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Saturday, January 21, 2012

Timberwolves at Clippers: Minnesota's Offense

Former human professional basketball player and my good friend Kurt Rambis was once the head coach of the Minnesota Timberwolves. During his time there, the Wolves did not have very much success, which would eventually lead to his firing. One reason was that his players just weren't all that good. Another reason was his offensive style. Rambis wanted to try to implement the renowned "triangle" offense. Unfortunately for Kurt, he did not have the personnel for this. For one, his players weren't designed to run it. The triangle requires big guards, floor spacers, and talented passing big men. He had Jonny Flynn and Al Jefferson (not that Jefferson is bad, but he's more a potent scorer than distributor, Flynn on the other hand is bad). Also, the triangle is insanely complex and you need to know Buddhist teachings and read 14 books that Phil Jackson gives you to understand it. Or something like that.

Anyway, last night I was happy to see a much more logical offensive set for the Wolves. Rick Adelman, preaching some version of the Princeton offense, has done a good job putting Minnesota in the middle of the NBA pack in offensive efficiency when just two years ago they ranked next to last. Here are a couple of sets I saw last night that led to good looks for the Wolves, including their game-winning play. 

This play is set up so Rubio hits the center (in this case Pekovic) at the high post. He then acts like he's going to cut in order to keep his defender close. However, the cut is really a down screen for the forward (here, Derrick Williams). Williams comes around and receives the pass from the high post. Now if the screen that Rubio set is switched, Williams has a size advantage and is already moving towards the basket. This means he can finish or get fouled (which he did). If his defender goes under, he can pull up from around 12 feet for a jumper. Simple, but with the Clippers lack of wing defenders (Randy Foye ended up committing the foul), effective.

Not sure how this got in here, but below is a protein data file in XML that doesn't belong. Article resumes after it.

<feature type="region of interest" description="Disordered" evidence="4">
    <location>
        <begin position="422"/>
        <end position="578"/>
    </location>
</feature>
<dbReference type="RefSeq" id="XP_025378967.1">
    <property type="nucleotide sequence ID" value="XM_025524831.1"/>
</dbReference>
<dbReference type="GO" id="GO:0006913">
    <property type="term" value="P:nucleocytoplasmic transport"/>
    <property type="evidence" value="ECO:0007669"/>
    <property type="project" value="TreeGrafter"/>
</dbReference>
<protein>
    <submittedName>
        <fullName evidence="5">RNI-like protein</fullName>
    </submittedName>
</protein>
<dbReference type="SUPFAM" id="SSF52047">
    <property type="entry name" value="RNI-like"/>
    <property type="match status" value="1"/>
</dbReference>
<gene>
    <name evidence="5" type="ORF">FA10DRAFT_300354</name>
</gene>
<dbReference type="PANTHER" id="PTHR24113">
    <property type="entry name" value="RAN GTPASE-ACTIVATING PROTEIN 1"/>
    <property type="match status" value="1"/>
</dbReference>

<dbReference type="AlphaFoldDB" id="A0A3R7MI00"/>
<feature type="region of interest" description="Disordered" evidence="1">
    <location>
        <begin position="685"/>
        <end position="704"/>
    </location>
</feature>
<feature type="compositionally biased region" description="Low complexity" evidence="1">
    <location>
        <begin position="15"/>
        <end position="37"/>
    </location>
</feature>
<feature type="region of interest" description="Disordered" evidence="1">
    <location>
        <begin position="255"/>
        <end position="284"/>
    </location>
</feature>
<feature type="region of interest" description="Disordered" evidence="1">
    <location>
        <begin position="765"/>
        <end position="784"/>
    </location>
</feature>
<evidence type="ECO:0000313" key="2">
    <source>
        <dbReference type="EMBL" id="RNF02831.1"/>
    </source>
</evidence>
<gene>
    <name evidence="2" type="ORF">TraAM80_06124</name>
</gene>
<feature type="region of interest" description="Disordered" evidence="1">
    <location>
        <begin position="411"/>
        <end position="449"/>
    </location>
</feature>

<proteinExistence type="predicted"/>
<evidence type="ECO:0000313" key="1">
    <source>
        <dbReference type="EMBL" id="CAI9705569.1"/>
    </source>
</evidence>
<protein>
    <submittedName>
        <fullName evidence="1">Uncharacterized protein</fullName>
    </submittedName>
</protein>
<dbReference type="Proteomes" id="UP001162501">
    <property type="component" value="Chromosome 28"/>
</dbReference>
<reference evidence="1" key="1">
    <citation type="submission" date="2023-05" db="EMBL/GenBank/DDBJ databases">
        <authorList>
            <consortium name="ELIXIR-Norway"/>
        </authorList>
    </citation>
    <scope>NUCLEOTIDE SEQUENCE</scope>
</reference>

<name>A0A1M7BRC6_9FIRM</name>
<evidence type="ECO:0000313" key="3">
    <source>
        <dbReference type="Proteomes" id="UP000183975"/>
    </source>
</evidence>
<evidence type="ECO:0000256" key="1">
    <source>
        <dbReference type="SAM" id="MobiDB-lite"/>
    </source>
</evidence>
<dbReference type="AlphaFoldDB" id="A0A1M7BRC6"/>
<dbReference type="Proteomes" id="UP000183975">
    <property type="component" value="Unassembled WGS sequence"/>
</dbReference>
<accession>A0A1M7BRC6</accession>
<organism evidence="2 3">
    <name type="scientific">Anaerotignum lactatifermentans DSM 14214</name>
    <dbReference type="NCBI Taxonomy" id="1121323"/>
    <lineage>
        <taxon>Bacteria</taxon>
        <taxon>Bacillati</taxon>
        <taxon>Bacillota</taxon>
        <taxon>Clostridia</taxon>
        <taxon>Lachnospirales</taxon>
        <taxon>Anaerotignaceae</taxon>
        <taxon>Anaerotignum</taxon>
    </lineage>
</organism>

The next play presents a few more options. Rubio again brings the ball up and Pekovic is at the elbow. This time Pekovic becomes the down screener for the 2-guard (Ellington in this case). Ellington comes around it and gets a pass from Rubio at the top. Again, the defense if forced to make a choice. If they go under, Ellington can shoot (46.3% from the field), if his defender goes over he can take a dribble and try to get closer to the rim. In the case last night, the Clippers defense completely sold out and both defenders came to him. Ellington was fouled, but was in the process of hitting an open Pekovic. And in case that option isn't there Derrick Williams is streaking in along the baseline to receive a pass as well. This play requires good timing, but most of all a guard who can make decisions. Ellington's assist ratio isn't off the charts spectacular, but he can make good choices without killing you with turnovers.

The Wolves also ran a few looping pick and pops with Luke Ridnour and Kevin Love. Love would set a high screen on the left side of the floor just inside the 3-point line. Ridnour's defender, knowing he can be lethal on a pull-up, went over it. The other Wolves had cleared to the weak side leaving a lot of space for Ridnour to dribble. He would twice have a clear shot along the baseline. He made one (over a leaping DeAndre Jordan), missed the other. Nonetheless, the play is fantastic for a suave pick and roll operator like Ridnour.


Finally, there was the out of bounds play with 1.5 seconds left that gave Kevin Love the game winning look. Ridnour is on the side inbounding. Derrick Williams loops across the set, but this is seemingly a decoy. Then Rubio and Ellington both downscreen Kevin Love's defender. Love is able to flash to the top of the key for an uncontested look. Love goes unguarded because neither Rubio nor Ellington's defender switches off, probably because with a double screen they didn't know whose responsibility it was. Thus was Love's open shot and the game ended in an exciting fashion.

The Wolves still have a way to go before real contention, but it has been exciting to see them actually playing good basketball. With an offensive system that actually fits their personnel no less. 

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